The Ultimate Guide to Saint-Jean-de-Luz Surf

by Tom Lacmundy

Saint-Jean-de-Luz surf is classic Basque coast stuff. There are some rocky reefs with nice right-handers and some beginners beaches, all in one of the more protected spots on the Bay of Biscay.

Saint-Jean-de-Luz surf

Saint-Jean-de-Luz surf at a glance

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The good

  • One of France’s best right-hand point breaks
  • Spots that work on heavy swells
  • A good selection of reef and point breaks – rare for France!

The bad

  • Some low-quality waves
  • Can get busy
  • Bad water quality after storms

This is just one part of our greater ultimate guide to surfing in France. Check that out for info on loads of other breaks up and down the Bay of Biscay.

What’s in this guide to surfing in Saint-Jean-de-Luz?

An introduction to Saint-Jean-de-Luz surf

Saint-Jean-de-Luz is not your traditional French surf town. For starters, the best breaks get their shape from the craggy headlands that sprout from the Basque Coast to the north and south of town. Meanwhile, the few sand-bottomed beach breaks that do exist are hidden deep in the wide Bay of Saint-Jean-de-Luz, largely protected from the beasty swells that kick around Hossegor and Biarritz.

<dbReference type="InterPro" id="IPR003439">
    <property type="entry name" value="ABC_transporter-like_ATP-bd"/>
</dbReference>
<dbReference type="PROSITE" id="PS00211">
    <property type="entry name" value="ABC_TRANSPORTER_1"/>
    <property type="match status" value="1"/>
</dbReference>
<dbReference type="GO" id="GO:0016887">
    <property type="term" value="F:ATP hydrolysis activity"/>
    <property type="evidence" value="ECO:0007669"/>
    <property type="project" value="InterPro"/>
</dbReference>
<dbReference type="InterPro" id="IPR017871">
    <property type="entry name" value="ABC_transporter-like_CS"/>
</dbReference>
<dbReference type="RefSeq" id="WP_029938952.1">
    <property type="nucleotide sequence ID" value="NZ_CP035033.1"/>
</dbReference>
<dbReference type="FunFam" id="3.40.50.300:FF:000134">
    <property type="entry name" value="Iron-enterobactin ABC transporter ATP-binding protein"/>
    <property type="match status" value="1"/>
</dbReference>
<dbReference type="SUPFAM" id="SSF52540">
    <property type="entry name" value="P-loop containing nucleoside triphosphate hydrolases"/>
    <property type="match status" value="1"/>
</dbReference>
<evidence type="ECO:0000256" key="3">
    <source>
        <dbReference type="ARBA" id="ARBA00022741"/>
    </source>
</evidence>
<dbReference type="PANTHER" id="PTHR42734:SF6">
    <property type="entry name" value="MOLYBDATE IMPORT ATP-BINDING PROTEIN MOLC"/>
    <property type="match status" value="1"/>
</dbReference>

That said, there’s good variety here. Saint-Jean-de-Luz has surf for all levels. Intermediates can head for the sandy beachfronts below the campsites of Mayarco Plage while beginners can enjoy the smaller pickings at Les Flots Bleus in the interior of the bay. Hendaye – France’s novice surf mecca – is also within reach, and so is one of the Basque Country’s most challenging XXL swells. The piece de resistance of the Saint-Jean-de-Luz surf still has to be Lafitenia. It could just be the most shapely right-hand point in the country. Regular-stance riders eat your hearts out.

Saint-Jean-de-Luz isn’t only about the waves, either. It’s a grand and gorgeous place to while away your holiday. A rich history that’s wrapped up with the life and times of France’s iconic King Louis XIV combines with a pleasant oceanside promenade that’s a joy to stroll. Throw in nice cafes, bars, and hotels, and you’ve got an all-round surf destination.

Where is Saint-Jean-de-Luz?

Saint-Jean-de-Luz is nestled deep in a wide bay on the French Basque Coast. It’s close to the Spanish border – which is about 20 minutes’ drive down the A63 roadway to the south-west. Biarritz – another of France’s surf meccas is close by. A part of the Pyrénées-Atlantiques region, the mountains also rise a little outside of town, forming a ring of low, wooded hills that are fun to explore. The Atlantic Ocean spreads to the north-west, giving all those enticing surf breaks!

Saint-Jean-de-Luz coastline

A guide to Jean-de-Luz surf spots

The breaks of Saint-Jean-de-Luz spread out across roughly 3.5 miles of the Basque coastline. They start at hidden Mayarco Plage to the north and continue on to the north-west facing beaches further down the shore. That doesn’t include the few protected breaks that can edge their way into the main bay when swells get heavier, which we’ve also looked at in the guide below…

Mayarco Plage

The gorgeous beach at Mayarco sits under green hills by the Arena Pays Basque campsite. It’s the furthest north of the named breaks in Saint-Jean-de-Luz, which means you can often get dawnies to yourself. The wave isn’t the best, though. It needs a moderate NW swell to get going and won’t handle much size

Lafitenia – the town’s most famous